Tuesday, November 25, 2008

Lovelock Quote

I rather like this quote from James Lovelock, who earned his radical environmentalist credentials when he originally proposed the Gaia Hypothesis:
An outstanding advantage of nuclear over fossil fuel energy is how easy it is to deal with the waste it produces. Fossil fuel burning produces twenty-seven thousand million tons of carbon dioxide yearly. This is enough ifsolidified to make a mountain nearly two kilometers high and with a base ten kilometers in circumference. The same quantity of energy if it came from nuclear reactions would make fourteen thousand tons of high level waste. A quantity that occupies a sixteen metre sided cube.
I haven't checked his math, and I am not entirely sure he is accurate. I think he is assuming French or Japanese reactors powering the world not American ones. They use reprocessing which results in only 4% of the waste we produce. Still, that is viable technology and we certainly could run the world off of it.

I also just had a particularly good argument for nuclear power enter my head. Environmentalists often claim we only have a few decades worth of Uranium remaining. This is used as proof that it is a waste of time to dramatically increase our use of nuclear power. However if true it would also make an amazing argument on why we should be using nuclear power. By definition any fuel that can power a nuclear bomb can also power a nuclear reactor. If we could burn up all our fissionable isotopes in reactors than the world could be freed from the risk of nuclear weapons.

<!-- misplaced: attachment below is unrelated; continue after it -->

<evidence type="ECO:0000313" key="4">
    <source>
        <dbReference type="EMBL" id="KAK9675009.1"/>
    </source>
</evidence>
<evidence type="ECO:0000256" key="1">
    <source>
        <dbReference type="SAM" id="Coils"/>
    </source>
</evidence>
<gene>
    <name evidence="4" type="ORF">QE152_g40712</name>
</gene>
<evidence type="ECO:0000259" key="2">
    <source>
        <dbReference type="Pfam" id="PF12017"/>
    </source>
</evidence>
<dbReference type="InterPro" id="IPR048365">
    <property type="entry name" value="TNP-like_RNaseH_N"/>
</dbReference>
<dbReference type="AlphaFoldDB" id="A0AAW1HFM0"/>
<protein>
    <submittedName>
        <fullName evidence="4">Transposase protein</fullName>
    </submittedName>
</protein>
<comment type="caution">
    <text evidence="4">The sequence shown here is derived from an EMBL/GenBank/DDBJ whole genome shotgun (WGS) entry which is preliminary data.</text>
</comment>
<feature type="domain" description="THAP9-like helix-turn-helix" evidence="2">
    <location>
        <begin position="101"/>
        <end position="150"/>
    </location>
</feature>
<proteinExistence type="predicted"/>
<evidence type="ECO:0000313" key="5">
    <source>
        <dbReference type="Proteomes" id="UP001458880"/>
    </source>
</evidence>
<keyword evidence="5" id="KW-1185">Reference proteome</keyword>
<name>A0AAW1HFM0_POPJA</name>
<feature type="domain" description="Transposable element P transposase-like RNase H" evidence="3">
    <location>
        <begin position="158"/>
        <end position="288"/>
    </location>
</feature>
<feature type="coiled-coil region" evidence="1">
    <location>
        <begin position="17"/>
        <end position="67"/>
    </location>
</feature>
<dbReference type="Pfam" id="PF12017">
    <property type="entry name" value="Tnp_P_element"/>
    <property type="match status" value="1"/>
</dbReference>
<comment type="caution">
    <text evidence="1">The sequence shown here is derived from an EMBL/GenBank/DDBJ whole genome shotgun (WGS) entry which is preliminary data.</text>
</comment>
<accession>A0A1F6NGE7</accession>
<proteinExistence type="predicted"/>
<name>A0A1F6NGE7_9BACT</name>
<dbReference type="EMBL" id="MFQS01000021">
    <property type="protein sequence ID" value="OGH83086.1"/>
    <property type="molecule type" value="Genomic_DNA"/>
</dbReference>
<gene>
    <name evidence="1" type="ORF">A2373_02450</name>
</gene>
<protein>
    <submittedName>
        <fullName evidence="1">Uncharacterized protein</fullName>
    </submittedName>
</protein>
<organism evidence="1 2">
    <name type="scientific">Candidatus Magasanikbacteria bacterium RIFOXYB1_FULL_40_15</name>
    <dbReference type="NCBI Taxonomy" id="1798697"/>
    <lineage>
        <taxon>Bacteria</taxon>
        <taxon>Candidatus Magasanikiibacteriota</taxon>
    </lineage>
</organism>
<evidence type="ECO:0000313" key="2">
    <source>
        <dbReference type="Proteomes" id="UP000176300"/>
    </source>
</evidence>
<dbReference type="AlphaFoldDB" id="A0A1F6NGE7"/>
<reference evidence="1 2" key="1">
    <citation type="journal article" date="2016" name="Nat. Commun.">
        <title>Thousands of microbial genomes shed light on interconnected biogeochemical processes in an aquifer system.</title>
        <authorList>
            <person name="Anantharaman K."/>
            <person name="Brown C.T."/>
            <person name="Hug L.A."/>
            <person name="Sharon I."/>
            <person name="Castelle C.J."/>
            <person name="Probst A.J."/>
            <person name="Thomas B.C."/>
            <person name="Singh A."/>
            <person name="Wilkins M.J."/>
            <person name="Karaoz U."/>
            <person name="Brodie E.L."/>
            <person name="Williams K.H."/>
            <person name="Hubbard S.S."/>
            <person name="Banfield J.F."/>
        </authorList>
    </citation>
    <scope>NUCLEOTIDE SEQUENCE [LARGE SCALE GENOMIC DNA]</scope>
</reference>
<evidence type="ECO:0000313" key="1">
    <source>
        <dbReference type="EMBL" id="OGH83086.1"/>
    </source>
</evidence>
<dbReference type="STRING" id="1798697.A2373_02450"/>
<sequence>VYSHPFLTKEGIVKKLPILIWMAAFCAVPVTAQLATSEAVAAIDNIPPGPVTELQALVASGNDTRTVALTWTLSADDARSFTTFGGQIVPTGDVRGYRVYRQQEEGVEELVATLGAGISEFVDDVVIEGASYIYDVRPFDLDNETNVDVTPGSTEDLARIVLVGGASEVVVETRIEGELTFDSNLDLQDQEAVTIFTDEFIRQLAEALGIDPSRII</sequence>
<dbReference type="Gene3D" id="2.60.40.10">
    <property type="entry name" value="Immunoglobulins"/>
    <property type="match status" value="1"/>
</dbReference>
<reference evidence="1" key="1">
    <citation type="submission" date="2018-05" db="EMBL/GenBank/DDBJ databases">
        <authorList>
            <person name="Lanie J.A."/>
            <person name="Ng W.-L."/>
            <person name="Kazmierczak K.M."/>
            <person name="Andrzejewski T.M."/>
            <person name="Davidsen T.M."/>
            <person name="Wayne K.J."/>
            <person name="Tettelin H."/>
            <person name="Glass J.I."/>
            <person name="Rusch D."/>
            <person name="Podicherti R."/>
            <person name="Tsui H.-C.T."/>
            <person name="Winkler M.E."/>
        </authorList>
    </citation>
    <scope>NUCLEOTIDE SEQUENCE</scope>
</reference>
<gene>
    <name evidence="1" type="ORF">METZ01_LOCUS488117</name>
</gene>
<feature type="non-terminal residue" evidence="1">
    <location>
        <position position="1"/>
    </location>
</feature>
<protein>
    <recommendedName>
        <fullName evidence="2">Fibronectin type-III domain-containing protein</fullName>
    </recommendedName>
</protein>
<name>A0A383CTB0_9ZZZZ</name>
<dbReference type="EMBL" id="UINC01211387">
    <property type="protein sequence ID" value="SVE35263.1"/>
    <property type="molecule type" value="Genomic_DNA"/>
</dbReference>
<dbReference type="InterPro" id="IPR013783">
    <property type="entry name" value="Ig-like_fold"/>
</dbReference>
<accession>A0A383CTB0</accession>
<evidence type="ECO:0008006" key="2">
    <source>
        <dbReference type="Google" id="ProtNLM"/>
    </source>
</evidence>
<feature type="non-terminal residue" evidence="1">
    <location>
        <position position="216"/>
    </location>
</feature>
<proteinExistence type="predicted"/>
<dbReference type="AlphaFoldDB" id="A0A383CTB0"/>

Now that people know it is possible to build nuclear weapons it will never be possible to put the cat back in the bag. With the knowledge that it is possible to build a nuclear weapon a hundred or so scientists with reasonable funding and access to materials could at least construct a small nuclear weapon. The only way to perminantly protect from this is to burn up all of the potential fuel for such bombs in civilian nuclear reactors.

This idea suffers a fatal flaw since there is so much Thorium and Uranium 238 that it will take tens of thousands of years to burn all of the fuel. However I suspect anyone who truely believes that we are running out of fuel for nuclear reactors, and among environmental groups these types appear to be common, would agree that the world would be better off if we burned up all possible fuel for bombs and stored the radioactive waste deep underground. The threat of nuclear waste is far less than the threat of nuclear bombs.

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